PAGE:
When people find out about probate, some do more than cringe; they decide to sign their children on as joint owners to their desired property. Sharing property as such creates a right of survivorship in which if person A dies, person B receives the property. This is called joint tenancy, and it can create serious problems down the road. A much better solution to avoid probate is to create a trust or a life estate deed. Most people do not have to worry about paying any estate tax–in fact only 0.2 percent of people will pay any estate tax at all according to Time–and even if you do expect to pay estate tax, a joint tenancy is still a bad idea. Consider speaking with an Anne Arundel county estate planning attorney about your options for creating a trust that will avoid a large amount of federal taxation, such as a generation skipping trust or irrevocable trust.
The Many Issues With Joint Tenancy
- Losing Your Property in a Lawsuit – The more people that own something, the more chances there are that it can be taken away in a lawsuit. If two people, a mother and son for example, own a house together, there is risk involved. If the son hits a pedestrian with his car while texting on his cell phone and kills the pedestrian, the pedestrian’s family can sue the son, obtain a judgment against him and place a lien on the property. The mother’s home, and equity in that home, could be lost. Another example is if the son files for bankruptcy or is involved in a divorce. The bankruptcy court or soon to be ex-spouse can make a claim against the property. The more people that jointly own your property, the higher the chances are that a lawsuit caused by your child could wipe that property away.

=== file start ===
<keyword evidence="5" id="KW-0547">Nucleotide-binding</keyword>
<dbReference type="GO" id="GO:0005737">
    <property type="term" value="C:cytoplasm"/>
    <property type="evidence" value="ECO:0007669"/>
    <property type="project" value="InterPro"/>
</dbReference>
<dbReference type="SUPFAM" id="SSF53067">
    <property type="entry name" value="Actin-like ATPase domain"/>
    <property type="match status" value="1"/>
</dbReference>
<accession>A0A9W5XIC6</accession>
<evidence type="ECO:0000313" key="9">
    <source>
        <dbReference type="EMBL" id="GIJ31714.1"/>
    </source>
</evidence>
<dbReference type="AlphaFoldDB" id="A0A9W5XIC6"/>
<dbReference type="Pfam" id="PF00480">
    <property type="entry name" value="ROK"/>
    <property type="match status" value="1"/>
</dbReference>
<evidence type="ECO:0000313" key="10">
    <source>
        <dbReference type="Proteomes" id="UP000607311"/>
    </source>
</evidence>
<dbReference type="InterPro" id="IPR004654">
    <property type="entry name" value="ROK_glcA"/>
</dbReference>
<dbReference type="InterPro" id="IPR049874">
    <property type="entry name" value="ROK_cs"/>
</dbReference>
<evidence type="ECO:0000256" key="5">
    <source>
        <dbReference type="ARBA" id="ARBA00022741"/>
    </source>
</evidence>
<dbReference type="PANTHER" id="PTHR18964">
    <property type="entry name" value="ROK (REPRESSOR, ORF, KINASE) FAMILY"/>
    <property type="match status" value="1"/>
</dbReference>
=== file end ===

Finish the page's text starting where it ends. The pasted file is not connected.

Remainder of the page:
- Creating Problems With Other Beneficiaries – If your daughter owns your property jointly, she does not have to honor the property distribution that is outlined in your will. This means that she can simply take everything for herself and exclude other beneficiaries, or choose herself who gets what.
- Step-Up Basis – Jointly owned property also loses the tax benefit of a stepped-up basis. Basis is the market value at the time of conversion. For an example, if you purchased a home in 1970 for $40,000, and it is valued at $400,000 at the time of your death, the basis would still be $40,000 for your child if you added your child as a joint owner of the property during your life. That means that the capital gains tax would be quite large. All in all, jointly titled property is a poor decision in most instances in regards to proper estate planning and avoiding probate.
Call Maryland Probate Attorney Tara K. Frame Today
If you are afraid of the probate process, let an experienced probate and estate administration attorney help you; do not fall into the trap of joint property. Joint property avoids probate, but creates so many other problems that it is simply not worth it. The Maryland attorneys at Frame & Frame can help you create a will, help you understand probate, assist you and your executor during the probate process, or help you create a living trust. Call today for help.